Fuzzy sight due to a refractive error is the most common of all vision problems. The fundamental reason for all refractive errors is light rays missing the retina because of eye shape.
You can see clearly if light rays are refracted (bent) to be focused on the retina. Cornea and lens are the parts of your eye doing this refraction. The cornea is a fixed shape and the lens changes shape, known as accommodation. Refracting light on the retina depends on the curvature of these two eye parts.
So, if your cornea is misshaped or your lens fails to change shape appropriately, then a refractive error results. And blurry vision is what you’ll experience.
The most prevalent refractive errors are hyperopia (farsighted), myopia (nearsighted), presbyopia and astigmatism. And sooner or later nearly everybody is affected by a refractive error.
Farsighted hyperopia means that objects at a distance are clear and the up close stuff is blurred. Farsightedness is caused by a cornea not being curved enough or your eye is too shorter. Therefore, light is refracted to behind the retina.
This refractive error is usually present at birth and being farsighted tends to run in families. Symptoms of hyperopia are:
- burning eyes
- close object blurriness
- computer related eyestrain
- close task caused headaches
Strabismus is a possible complication for the farsighted.
Nearsighted myopia is the type of refractive error that allows you to see close stuff perfectly, but far away things are a blur. Nearsightedness is caused by either your cornea being curved too much or your eye is excessively long. Thus, light is refracted in front of your retina.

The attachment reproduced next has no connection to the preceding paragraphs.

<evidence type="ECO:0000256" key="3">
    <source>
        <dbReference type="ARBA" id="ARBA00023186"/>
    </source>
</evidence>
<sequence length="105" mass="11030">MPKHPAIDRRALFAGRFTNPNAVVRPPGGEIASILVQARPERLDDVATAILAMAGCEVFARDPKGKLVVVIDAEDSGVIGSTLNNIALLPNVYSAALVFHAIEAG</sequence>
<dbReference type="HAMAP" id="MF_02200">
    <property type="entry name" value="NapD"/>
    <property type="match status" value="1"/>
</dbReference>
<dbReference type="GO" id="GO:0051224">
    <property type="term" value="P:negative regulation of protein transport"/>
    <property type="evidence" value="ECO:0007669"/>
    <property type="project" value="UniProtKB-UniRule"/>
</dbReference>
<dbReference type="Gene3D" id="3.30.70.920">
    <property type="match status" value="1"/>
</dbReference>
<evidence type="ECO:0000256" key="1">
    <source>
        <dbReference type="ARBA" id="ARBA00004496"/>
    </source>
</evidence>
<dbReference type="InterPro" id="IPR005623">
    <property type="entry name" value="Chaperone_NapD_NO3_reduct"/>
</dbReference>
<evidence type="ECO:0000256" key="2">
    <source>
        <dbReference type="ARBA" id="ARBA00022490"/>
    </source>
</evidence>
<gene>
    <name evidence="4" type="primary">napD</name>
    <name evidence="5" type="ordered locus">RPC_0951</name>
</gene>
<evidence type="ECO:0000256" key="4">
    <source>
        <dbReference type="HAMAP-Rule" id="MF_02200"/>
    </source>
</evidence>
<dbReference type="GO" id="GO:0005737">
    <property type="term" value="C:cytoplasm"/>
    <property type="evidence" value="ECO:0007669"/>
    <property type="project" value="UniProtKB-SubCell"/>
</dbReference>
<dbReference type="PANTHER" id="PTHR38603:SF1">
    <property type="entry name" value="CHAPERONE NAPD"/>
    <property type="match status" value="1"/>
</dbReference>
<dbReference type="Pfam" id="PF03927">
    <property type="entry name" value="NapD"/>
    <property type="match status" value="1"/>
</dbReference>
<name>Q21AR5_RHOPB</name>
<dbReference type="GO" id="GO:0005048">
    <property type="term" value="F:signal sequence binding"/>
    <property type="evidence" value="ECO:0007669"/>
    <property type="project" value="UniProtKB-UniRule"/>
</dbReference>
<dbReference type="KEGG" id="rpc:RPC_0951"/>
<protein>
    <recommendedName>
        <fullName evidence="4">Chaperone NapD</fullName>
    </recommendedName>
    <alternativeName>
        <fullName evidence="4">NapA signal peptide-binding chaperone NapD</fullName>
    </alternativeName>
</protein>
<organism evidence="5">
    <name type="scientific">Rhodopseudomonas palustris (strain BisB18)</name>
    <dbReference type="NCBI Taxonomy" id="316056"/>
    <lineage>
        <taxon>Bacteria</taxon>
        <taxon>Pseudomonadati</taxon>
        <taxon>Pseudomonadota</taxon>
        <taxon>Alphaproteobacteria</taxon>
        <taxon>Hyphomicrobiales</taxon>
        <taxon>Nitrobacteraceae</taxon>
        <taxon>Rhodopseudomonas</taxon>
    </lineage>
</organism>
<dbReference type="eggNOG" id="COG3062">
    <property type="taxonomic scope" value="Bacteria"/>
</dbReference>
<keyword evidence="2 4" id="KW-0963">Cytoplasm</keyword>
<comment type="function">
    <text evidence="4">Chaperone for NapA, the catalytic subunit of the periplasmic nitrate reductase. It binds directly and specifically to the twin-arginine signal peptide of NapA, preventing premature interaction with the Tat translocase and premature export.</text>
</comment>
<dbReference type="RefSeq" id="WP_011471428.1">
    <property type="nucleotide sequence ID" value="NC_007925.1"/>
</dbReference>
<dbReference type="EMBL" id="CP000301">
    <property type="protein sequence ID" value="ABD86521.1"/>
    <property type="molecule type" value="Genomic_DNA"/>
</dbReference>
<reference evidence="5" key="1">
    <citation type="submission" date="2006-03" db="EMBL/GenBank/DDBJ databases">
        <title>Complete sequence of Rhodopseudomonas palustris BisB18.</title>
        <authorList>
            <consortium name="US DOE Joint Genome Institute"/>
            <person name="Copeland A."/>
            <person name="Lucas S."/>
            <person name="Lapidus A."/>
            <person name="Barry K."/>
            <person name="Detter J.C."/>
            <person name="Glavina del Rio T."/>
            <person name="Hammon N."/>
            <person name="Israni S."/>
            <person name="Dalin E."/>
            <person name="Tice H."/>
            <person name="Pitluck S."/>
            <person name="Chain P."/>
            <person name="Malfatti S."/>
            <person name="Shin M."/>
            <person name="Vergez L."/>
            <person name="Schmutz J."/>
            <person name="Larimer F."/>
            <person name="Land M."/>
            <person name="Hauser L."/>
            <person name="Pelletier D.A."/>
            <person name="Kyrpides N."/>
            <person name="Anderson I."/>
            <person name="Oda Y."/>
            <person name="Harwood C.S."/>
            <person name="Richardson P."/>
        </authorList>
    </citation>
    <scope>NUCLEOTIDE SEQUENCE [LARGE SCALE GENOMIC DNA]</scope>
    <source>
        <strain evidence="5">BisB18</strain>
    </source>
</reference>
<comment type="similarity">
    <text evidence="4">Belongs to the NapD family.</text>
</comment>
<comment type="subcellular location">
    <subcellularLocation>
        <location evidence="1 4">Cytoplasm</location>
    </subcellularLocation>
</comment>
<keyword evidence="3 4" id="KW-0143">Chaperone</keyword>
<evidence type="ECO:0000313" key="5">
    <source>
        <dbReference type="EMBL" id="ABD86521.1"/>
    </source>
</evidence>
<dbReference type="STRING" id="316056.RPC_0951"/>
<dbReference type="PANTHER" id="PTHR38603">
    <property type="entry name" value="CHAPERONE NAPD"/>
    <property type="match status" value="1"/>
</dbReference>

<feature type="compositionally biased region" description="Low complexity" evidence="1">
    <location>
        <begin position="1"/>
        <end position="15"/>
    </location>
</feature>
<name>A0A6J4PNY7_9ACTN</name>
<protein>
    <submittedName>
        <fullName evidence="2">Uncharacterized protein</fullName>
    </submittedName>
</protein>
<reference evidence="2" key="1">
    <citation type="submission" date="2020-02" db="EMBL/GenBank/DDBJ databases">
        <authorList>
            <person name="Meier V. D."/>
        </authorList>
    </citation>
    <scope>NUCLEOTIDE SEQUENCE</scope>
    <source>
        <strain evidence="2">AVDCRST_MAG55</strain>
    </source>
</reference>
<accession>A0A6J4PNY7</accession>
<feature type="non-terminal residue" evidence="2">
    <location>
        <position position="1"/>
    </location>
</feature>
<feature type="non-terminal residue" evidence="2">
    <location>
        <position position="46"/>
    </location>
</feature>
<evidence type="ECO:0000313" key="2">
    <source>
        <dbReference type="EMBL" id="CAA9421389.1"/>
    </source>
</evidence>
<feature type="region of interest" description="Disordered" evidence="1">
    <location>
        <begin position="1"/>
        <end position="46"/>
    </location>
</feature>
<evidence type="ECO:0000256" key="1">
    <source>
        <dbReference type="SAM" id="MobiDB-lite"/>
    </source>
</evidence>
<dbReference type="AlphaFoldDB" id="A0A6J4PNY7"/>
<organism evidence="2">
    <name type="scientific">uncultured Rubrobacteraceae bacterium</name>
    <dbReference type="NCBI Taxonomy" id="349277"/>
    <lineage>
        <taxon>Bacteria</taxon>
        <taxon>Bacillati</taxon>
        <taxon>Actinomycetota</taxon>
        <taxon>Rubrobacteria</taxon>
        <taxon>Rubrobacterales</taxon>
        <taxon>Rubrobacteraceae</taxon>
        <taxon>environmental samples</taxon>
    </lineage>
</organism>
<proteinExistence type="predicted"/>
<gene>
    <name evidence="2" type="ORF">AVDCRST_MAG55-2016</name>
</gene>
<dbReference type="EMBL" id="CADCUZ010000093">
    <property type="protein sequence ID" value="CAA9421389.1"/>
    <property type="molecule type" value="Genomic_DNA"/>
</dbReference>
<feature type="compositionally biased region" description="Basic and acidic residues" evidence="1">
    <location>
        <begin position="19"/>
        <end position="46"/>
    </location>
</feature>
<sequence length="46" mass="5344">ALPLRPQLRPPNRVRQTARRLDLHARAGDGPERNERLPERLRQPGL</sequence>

This refractive error generally begins in childhood, worsens as you age and then stops. Myopia causes blurriness, headaches and eyestrain as well. And if you are severely nearsighted, then the risk for glaucoma, retinal tear and retinal detachment is increased.
Presbyopia is that “seeing up close” issue many aging folks experience because their lens accommodation ability is hampered by the loss of its elasticity. This refractive error typically comes into play around age 40. Although, those with myopia may not notice this vision deficit until later on. Whereas, certain health conditions, like diabetes and hypertension, can speed up the refractive error process.
Presbyopia cannot be prevented, but increasing the brightness of light, moving the item farther away and using a pair of reading glasses will lend a visual hand.
Astigmatism is an imperfection in your eye’s curvature. So instead of your eye being curved evenly and smooth, its shape is distorted with flat or steep spots. This refractive error blurs your vision no matter the distance. And astigmatism may exist in concert with other refractive errors.